Faster than suicide – Stopping suicides with artificial intelligence?

10.000 people take their own lives in Germany every year

Worldwide there are even more than 800,000 people a year. The World Health Organization (WHO) mentions this figure in its “World Suicide Report”.

Every incredible 40 seconds somewhere in the world a desperate man ends his life

Not included in the statistics are the suicide attempts. It is estimated that this number is in the millions. Men commit suicide significantly more frequently than women across all age groups. The statistical average age of suicides in 2015 was 58.3 for women and 57.1 for men.

Sad Selfie – Trend

Last year, 33-year-old musician Jared McLemore doused himself with gasoline and set himself on fire. A 12-year-old American woman hanged herself in the garden. As different as their ages and motivations may have been, they had one thing in common: both transmitted their deaths live via Facebook.

I suspect that dying is also being digitalised and that suicide selfishness is entering as a “modern variant” of the farewell letter.

Death is great.
We are His


wethinkin the middle
he dares to weep
(Rainer Maria Rilke)

The causes of suicides are manifold

Statistics can only answer – where, when and by whom a suicide was committed. No statistics can provide the answer to the “why”. This is why relatives often remain disturbed and questioning. If a video of the dying person is then circulating on the Internet, one can hardly imagine the pain of those left behind. This makes it all the more understandable that ways and means are being sought to prevent suicides where they are announced and even streamed live – in the social media.

Being faster than suicide with artificial intelligence

Chatting, posting, uploading videos and licking – Facebook has the largest mountain of data there is about people – 2.1 billion users belong to the network. It is obvious to look for the “why” of suicides in this mountain of personal data. Behind the statistics of suicides are hidden personal fates and life stories that are often communicated beforehand in the social media.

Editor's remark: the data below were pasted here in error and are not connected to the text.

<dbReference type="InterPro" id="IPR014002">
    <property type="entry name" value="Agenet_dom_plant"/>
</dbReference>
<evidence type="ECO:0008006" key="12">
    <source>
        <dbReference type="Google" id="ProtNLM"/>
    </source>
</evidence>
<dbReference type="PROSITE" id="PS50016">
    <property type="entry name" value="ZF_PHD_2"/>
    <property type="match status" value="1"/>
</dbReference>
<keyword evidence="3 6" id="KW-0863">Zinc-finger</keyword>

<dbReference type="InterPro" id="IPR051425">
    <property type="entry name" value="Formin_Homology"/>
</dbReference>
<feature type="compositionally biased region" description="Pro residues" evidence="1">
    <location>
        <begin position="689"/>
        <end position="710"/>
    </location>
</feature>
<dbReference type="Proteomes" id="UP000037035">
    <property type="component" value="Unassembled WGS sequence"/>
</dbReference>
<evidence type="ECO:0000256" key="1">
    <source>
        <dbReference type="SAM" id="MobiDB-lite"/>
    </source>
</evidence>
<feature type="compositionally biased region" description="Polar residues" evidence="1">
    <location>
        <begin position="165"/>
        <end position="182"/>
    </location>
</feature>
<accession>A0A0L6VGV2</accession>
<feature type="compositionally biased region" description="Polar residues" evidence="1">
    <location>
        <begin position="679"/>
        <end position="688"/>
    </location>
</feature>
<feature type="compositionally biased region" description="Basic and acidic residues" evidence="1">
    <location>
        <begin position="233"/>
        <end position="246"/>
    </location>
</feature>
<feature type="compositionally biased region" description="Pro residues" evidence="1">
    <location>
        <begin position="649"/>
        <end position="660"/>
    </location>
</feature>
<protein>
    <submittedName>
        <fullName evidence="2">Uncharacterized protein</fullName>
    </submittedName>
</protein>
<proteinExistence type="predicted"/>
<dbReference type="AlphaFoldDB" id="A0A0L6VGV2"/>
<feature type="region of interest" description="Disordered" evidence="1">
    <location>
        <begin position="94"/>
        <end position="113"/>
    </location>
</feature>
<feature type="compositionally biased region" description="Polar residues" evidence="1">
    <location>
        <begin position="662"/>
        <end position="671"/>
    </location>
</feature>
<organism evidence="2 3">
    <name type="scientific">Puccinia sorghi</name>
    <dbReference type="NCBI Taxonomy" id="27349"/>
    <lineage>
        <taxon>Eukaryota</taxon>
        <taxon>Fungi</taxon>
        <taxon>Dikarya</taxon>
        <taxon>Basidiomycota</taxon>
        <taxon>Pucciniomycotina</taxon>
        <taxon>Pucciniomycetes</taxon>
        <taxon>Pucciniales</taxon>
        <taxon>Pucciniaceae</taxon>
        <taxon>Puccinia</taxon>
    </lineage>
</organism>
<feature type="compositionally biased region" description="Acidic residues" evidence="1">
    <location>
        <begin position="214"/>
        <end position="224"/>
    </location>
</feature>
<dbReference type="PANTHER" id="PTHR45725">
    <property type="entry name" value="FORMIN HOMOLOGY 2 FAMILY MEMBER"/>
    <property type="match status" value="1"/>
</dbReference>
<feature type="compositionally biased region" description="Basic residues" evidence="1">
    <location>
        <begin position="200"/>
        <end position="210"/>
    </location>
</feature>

Facebook uses artificial intelligence to identify posts that suggest that the author is suicidal.

An algorithm that finds typical patterns

As a data basis for the evaluation, all contents – such as posts, comments and videos of the users – are to be scanned for alarming keywords. As examples, Facebook cites “Are you okay?” or “Can I help you?” in its press release

As soon as the pattern recognition system sounds the alarm, the mail is forwarded to a team of experts who – depending on the test – contact the persons concerned. The team also informs the authorities, psychological emergency services or relatives as appropriate.

As an advocate of the suicide algorithm, one can argue with a moral obligation. Preventive interventions as a duty, which arises from the possibility of interpreting data to save lives. To exaggerate – to have the opportunity but not to use it could be interpreted as failure to provide assistance.

Privacy activists are alarmed

Critics argue that, on the one hand, not only conversations of potential suicides are scanned and evaluated, but those of all users. Secondly, the way the analysis works is not sufficiently transparent.

It warns of the consequences of mistakes: when the artificial intelligence errs and falsely accuses a person of intending to commit suicide.

Imagine that somewhere in the world someone unsuspectingly opens a front door and finds a police detachment and psychological service in front of it. Stigmatisation for those involved and affected could follow.

Priorities and transparency

The moral question behind the discourse is, in my opinion:

What has higher value? The possibility of saving lives – or the right to privacy?

If the majority allow insight into their personal conversations and posts for the protection of a minority – does not this give them the right to transparency? About how and how often it is analysed? Is a company like Facebook allowed to operate here in secret?

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